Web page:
Role of insurers 

Peter Bosshard, coordinator of the Unfriend Coal campaign, said: “The role of insurers is to identify and manage risks for society. Seven years ago, they recognised the threat of a global pandemic, but failed to ensure the world was prepared and simply excluded pandemic risks from their policies. Now that they acknowledge climate change is our greatest threat they must not repeat this mistake. Insurers have a duty to speak out loud and clear for strong climate action and set an example by aligning their businesses with international climate targets.”

Since 2017, nineteen insurance companies have ended or restricted insurance for coal projects and some have gone further, with restrictions on tar sands and Arctic oil. Yet none have committed to only insuring projects which are consistent with a 1.5 degrees Celsius world and several major insurers including AIG, Lloyd’s and Tokio Marine, have taken no steps to restrict cover for fossil fuels.

Regine Richter, energy and finance campaigner with the German NGO – urgewald, added: “Insurers have huge power to shape the global economy. Without insurance new coal, oil and gas projects will not go ahead and existing fossil fuel projects that are inconsistent with a 1.5°C world must shut down. Invested wisely, their trillions of dollars of assets can turbo-charge a green and fair economy which will reduce risks for us all.”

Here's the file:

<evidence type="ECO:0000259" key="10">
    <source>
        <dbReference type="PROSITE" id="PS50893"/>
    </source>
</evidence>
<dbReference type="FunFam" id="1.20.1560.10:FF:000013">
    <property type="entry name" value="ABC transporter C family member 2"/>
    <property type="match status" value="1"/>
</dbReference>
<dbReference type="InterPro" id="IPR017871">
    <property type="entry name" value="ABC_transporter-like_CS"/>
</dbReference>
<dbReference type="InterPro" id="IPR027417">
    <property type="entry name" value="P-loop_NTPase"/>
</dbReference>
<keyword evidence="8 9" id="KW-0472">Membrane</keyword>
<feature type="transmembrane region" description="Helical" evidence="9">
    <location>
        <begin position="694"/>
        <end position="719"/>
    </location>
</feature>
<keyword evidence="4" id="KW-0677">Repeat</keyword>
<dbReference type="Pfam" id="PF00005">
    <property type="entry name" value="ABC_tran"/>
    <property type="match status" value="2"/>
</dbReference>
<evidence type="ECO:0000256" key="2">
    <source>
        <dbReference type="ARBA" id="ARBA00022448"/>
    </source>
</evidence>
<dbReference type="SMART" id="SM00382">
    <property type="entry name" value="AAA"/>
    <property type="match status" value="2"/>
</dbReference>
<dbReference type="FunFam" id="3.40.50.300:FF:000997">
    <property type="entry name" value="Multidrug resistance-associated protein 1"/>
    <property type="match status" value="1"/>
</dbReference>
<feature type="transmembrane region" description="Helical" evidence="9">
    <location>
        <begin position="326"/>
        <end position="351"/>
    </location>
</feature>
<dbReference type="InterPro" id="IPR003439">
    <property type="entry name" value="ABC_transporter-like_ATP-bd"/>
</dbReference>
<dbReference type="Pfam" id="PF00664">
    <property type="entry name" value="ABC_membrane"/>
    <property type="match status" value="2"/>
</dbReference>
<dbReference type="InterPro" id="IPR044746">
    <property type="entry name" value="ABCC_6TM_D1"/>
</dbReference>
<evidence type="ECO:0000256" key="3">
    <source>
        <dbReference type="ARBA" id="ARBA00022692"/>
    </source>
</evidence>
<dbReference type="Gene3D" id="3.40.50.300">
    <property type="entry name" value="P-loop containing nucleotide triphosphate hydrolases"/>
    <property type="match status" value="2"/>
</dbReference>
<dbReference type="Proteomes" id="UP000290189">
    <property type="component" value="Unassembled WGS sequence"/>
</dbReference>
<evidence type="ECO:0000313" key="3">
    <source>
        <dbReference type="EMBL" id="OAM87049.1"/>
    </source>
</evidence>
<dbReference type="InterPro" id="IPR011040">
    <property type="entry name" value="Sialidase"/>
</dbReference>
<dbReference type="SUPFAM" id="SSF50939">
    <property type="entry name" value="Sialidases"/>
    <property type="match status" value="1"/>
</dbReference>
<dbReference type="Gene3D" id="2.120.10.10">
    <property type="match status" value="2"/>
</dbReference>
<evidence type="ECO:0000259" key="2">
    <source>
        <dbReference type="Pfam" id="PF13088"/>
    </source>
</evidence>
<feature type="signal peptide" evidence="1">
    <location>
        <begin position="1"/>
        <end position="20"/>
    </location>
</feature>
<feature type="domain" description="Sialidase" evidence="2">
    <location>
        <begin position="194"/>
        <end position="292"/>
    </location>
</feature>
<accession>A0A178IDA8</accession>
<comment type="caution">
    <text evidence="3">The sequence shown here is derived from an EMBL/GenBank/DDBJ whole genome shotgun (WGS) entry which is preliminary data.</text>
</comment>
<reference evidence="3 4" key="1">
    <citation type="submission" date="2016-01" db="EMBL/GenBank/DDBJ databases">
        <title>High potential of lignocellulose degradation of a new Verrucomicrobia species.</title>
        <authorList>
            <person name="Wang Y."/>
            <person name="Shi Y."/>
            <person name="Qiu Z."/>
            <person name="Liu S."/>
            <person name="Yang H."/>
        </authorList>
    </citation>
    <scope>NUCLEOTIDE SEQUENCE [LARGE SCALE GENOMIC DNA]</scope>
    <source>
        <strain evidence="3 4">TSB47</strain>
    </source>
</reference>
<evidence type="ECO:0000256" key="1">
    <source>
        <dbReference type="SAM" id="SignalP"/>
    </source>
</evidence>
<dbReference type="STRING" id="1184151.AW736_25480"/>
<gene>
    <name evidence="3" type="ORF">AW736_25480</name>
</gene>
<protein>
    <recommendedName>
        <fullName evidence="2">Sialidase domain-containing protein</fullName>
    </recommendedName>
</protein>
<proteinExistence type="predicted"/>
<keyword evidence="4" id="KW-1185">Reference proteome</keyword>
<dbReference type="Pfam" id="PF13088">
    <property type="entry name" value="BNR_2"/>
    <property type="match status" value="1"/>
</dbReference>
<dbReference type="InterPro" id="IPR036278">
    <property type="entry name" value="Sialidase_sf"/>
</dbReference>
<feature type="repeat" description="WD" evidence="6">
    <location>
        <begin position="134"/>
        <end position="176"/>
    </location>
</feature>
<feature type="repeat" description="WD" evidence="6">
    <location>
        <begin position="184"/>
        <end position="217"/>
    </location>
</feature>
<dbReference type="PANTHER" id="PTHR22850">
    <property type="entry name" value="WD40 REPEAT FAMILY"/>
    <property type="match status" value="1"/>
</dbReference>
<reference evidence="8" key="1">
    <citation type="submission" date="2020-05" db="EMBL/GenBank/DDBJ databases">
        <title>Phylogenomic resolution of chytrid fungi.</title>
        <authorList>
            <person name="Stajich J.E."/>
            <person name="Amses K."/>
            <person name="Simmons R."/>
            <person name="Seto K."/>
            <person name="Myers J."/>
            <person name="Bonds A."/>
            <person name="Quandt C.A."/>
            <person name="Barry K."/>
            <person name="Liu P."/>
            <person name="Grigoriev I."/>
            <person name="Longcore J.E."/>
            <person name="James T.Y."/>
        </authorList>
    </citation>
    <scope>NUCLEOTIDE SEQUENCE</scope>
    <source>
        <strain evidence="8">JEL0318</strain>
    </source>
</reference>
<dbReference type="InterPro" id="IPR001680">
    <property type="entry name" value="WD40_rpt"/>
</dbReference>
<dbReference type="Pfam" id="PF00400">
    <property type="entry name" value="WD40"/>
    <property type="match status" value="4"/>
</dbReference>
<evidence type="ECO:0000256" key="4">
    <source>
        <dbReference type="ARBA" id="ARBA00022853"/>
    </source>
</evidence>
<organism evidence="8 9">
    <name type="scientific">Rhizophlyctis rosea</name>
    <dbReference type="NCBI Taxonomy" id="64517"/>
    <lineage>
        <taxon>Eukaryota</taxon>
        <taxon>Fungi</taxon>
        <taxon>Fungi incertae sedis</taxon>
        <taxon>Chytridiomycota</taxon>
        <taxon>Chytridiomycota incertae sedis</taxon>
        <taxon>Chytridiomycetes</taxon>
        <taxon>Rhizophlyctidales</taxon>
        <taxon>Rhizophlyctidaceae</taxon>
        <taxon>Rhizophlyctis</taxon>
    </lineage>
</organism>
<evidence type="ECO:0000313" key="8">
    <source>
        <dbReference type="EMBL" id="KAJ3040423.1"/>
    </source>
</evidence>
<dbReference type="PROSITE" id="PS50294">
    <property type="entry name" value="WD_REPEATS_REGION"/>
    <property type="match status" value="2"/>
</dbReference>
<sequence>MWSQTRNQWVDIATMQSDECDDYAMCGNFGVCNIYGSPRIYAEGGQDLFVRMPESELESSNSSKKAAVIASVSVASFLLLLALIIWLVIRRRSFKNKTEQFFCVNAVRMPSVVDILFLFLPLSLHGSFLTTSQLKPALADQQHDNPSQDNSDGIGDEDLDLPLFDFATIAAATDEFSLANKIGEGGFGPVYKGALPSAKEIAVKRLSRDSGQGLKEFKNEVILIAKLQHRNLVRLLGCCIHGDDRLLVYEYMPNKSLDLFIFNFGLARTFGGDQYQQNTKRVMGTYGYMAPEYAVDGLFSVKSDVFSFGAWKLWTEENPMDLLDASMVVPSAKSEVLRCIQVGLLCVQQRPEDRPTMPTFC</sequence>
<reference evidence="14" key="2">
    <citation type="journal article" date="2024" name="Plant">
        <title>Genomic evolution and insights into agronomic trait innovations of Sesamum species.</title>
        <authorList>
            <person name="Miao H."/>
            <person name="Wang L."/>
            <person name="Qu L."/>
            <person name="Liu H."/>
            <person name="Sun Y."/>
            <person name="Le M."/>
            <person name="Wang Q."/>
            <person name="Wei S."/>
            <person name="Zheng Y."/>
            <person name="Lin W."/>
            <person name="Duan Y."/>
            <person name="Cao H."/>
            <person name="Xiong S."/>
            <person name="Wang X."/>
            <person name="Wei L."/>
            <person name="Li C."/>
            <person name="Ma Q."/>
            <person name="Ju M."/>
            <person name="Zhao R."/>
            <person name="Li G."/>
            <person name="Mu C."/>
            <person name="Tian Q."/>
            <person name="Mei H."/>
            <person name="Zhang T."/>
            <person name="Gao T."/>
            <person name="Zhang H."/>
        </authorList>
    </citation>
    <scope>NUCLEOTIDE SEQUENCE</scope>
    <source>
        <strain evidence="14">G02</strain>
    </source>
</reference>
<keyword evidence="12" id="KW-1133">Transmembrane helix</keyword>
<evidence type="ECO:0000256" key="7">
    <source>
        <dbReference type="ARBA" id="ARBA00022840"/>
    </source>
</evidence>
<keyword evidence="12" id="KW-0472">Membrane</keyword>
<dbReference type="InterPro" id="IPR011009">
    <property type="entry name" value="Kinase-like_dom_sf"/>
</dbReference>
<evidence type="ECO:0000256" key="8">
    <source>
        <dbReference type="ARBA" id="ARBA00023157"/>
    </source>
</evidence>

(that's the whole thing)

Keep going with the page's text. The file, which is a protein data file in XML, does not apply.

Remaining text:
A majority of EU nations that include Germany, France, Italy and Spain want to build the recovery from Covid-19 around a European Green Deal, which achieves net zero emissions by 2050.

However in the US the Trump Administration, which has withdrawn from the Paris Agreement, has committed to bailing out the US oil industry.

Read more…How the insurance sector can prepare for pandemic risks